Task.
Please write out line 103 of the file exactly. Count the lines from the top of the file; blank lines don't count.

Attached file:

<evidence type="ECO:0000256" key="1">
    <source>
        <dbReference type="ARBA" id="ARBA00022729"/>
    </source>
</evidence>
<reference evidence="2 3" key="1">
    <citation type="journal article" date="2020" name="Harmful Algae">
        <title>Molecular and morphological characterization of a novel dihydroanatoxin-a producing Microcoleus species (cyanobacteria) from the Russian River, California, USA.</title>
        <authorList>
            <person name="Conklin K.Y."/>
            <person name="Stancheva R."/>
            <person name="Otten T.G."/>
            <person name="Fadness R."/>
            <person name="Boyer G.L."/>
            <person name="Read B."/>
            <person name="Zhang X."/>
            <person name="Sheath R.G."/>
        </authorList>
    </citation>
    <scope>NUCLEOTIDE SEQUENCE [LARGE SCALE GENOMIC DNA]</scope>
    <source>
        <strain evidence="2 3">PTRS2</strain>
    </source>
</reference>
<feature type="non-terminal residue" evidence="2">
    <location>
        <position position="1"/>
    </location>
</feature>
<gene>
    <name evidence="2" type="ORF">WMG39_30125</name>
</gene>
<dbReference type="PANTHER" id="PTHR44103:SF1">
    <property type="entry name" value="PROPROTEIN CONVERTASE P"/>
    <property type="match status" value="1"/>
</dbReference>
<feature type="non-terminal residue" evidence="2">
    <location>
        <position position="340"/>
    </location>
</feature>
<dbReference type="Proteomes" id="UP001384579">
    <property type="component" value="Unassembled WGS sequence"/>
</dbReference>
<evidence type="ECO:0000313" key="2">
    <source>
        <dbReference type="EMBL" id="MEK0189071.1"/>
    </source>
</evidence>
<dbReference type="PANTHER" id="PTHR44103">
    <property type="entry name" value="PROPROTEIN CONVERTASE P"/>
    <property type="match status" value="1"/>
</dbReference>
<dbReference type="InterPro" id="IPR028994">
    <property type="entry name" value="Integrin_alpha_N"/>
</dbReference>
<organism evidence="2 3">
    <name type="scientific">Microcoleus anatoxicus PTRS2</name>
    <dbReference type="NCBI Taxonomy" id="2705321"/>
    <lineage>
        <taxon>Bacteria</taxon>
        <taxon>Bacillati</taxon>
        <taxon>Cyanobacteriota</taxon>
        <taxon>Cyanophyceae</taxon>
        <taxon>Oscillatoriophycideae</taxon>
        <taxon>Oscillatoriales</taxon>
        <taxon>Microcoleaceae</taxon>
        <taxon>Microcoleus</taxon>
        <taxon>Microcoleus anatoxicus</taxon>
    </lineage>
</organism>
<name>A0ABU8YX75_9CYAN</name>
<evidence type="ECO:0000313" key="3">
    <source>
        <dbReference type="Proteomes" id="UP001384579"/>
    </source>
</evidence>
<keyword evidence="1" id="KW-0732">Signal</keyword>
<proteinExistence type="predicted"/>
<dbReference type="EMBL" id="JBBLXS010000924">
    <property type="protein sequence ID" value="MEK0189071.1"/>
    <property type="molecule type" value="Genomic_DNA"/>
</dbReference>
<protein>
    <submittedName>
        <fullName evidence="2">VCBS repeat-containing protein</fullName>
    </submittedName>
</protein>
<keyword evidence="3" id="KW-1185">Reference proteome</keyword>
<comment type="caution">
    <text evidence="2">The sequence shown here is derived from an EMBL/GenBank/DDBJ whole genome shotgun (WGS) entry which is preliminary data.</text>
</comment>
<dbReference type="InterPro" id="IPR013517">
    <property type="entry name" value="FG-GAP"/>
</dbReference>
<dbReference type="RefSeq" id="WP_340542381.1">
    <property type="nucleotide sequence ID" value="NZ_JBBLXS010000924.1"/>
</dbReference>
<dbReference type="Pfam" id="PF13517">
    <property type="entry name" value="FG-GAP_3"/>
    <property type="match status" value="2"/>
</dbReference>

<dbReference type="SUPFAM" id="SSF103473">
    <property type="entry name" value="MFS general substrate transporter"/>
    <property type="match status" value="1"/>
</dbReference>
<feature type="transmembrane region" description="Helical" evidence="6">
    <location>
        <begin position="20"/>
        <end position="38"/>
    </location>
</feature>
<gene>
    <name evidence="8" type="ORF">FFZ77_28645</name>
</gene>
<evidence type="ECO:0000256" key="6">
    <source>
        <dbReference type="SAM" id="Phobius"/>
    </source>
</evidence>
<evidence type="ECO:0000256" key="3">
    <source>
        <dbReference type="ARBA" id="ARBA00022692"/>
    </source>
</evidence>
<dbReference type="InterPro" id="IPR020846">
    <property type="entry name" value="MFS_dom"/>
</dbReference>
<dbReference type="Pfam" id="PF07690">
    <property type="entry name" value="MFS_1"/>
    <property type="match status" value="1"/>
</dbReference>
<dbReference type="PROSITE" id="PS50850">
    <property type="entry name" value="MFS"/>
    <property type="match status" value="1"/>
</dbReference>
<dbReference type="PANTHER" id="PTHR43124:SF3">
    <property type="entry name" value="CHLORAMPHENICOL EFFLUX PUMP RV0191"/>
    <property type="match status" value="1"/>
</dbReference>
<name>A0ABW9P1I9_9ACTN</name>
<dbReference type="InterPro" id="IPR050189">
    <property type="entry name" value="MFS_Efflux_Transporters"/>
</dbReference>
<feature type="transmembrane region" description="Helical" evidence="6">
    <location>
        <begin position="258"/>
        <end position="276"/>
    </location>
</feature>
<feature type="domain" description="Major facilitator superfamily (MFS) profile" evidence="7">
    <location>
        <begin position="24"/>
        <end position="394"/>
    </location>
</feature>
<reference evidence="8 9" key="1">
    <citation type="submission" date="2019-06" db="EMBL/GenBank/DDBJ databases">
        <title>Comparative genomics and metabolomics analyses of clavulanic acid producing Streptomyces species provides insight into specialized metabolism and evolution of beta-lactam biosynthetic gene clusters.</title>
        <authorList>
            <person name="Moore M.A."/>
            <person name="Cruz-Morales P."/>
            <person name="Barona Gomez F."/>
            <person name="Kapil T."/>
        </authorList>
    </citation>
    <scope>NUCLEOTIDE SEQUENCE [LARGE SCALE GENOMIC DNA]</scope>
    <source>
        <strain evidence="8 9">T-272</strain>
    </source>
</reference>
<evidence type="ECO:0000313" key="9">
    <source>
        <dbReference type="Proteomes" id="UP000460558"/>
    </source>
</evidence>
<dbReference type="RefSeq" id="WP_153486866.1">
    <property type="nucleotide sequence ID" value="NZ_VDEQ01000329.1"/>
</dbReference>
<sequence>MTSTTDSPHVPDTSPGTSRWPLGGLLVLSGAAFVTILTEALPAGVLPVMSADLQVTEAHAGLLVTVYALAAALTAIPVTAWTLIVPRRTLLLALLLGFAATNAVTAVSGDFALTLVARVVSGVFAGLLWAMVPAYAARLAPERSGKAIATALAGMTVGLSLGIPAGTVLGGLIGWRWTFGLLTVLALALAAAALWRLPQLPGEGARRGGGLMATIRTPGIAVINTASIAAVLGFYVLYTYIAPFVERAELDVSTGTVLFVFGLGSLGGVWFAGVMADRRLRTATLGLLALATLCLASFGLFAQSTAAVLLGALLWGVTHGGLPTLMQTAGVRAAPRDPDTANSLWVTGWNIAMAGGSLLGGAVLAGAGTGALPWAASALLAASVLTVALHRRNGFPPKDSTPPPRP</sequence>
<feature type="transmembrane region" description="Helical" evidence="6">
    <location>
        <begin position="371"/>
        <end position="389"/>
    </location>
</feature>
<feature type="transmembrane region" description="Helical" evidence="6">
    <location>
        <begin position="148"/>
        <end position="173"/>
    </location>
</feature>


<dbReference type="SUPFAM" id="SSF103473">